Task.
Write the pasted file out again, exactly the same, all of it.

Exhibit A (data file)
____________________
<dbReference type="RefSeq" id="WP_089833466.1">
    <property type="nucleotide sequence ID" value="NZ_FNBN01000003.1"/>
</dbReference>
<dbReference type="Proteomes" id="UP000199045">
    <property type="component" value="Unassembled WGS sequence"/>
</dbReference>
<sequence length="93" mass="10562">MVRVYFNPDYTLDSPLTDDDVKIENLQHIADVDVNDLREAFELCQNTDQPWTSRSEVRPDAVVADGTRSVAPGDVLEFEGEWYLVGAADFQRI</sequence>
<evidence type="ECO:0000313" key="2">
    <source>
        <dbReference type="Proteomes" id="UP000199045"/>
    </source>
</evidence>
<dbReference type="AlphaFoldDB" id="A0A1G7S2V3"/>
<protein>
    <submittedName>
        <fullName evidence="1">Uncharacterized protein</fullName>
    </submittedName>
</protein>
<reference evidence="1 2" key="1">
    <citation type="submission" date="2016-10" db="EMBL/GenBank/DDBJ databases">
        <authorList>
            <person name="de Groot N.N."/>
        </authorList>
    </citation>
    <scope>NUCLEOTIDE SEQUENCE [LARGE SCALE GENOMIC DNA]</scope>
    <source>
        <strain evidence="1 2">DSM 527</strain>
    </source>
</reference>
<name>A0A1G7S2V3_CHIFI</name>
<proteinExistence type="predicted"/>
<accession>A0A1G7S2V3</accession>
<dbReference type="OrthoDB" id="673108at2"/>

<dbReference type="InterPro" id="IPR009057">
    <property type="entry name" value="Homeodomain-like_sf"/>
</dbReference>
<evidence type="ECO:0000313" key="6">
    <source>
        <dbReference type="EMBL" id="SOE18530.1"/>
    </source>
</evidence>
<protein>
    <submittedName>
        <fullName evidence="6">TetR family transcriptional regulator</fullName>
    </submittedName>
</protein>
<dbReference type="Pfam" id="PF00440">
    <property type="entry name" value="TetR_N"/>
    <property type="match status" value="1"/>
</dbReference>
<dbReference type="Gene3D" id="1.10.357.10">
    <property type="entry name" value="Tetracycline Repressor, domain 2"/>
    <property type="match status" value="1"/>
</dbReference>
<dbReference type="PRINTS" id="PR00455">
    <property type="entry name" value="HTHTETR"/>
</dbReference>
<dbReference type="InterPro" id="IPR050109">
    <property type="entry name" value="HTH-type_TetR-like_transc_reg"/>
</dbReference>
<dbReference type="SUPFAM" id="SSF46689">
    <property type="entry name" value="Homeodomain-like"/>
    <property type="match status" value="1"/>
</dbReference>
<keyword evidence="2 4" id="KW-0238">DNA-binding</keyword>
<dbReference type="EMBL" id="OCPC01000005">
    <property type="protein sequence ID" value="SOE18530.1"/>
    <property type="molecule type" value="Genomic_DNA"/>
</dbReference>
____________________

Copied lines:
<dbReference type="RefSeq" id="WP_089833466.1">
    <property type="nucleotide sequence ID" value="NZ_FNBN01000003.1"/>
</dbReference>
<dbReference type="Proteomes" id="UP000199045">
    <property type="component" value="Unassembled WGS sequence"/>
</dbReference>
<sequence length="93" mass="10562">MVRVYFNPDYTLDSPLTDDDVKIENLQHIADVDVNDLREAFELCQNTDQPWTSRSEVRPDAVVADGTRSVAPGDVLEFEGEWYLVGAADFQRI</sequence>
<evidence type="ECO:0000313" key="2">
    <source>
        <dbReference type="Proteomes" id="UP000199045"/>
    </source>
</evidence>
<dbReference type="AlphaFoldDB" id="A0A1G7S2V3"/>
<protein>
    <submittedName>
        <fullName evidence="1">Uncharacterized protein</fullName>
    </submittedName>
</protein>
<reference evidence="1 2" key="1">
    <citation type="submission" date="2016-10" db="EMBL/GenBank/DDBJ databases">
        <authorList>
            <person name="de Groot N.N."/>
        </authorList>
    </citation>
    <scope>NUCLEOTIDE SEQUENCE [LARGE SCALE GENOMIC DNA]</scope>
    <source>
        <strain evidence="1 2">DSM 527</strain>
    </source>
</reference>
<name>A0A1G7S2V3_CHIFI</name>
<proteinExistence type="predicted"/>
<accession>A0A1G7S2V3</accession>
<dbReference type="OrthoDB" id="673108at2"/>

<dbReference type="InterPro" id="IPR009057">
    <property type="entry name" value="Homeodomain-like_sf"/>
</dbReference>
<evidence type="ECO:0000313" key="6">
    <source>
        <dbReference type="EMBL" id="SOE18530.1"/>
    </source>
</evidence>
<protein>
    <submittedName>
        <fullName evidence="6">TetR family transcriptional regulator</fullName>
    </submittedName>
</protein>
<dbReference type="Pfam" id="PF00440">
    <property type="entry name" value="TetR_N"/>
    <property type="match status" value="1"/>
</dbReference>
<dbReference type="Gene3D" id="1.10.357.10">
    <property type="entry name" value="Tetracycline Repressor, domain 2"/>
    <property type="match status" value="1"/>
</dbReference>
<dbReference type="PRINTS" id="PR00455">
    <property type="entry name" value="HTHTETR"/>
</dbReference>
<dbReference type="InterPro" id="IPR050109">
    <property type="entry name" value="HTH-type_TetR-like_transc_reg"/>
</dbReference>
<dbReference type="SUPFAM" id="SSF46689">
    <property type="entry name" value="Homeodomain-like"/>
    <property type="match status" value="1"/>
</dbReference>
<keyword evidence="2 4" id="KW-0238">DNA-binding</keyword>
<dbReference type="EMBL" id="OCPC01000005">
    <property type="protein sequence ID" value="SOE18530.1"/>
    <property type="molecule type" value="Genomic_DNA"/>
</dbReference>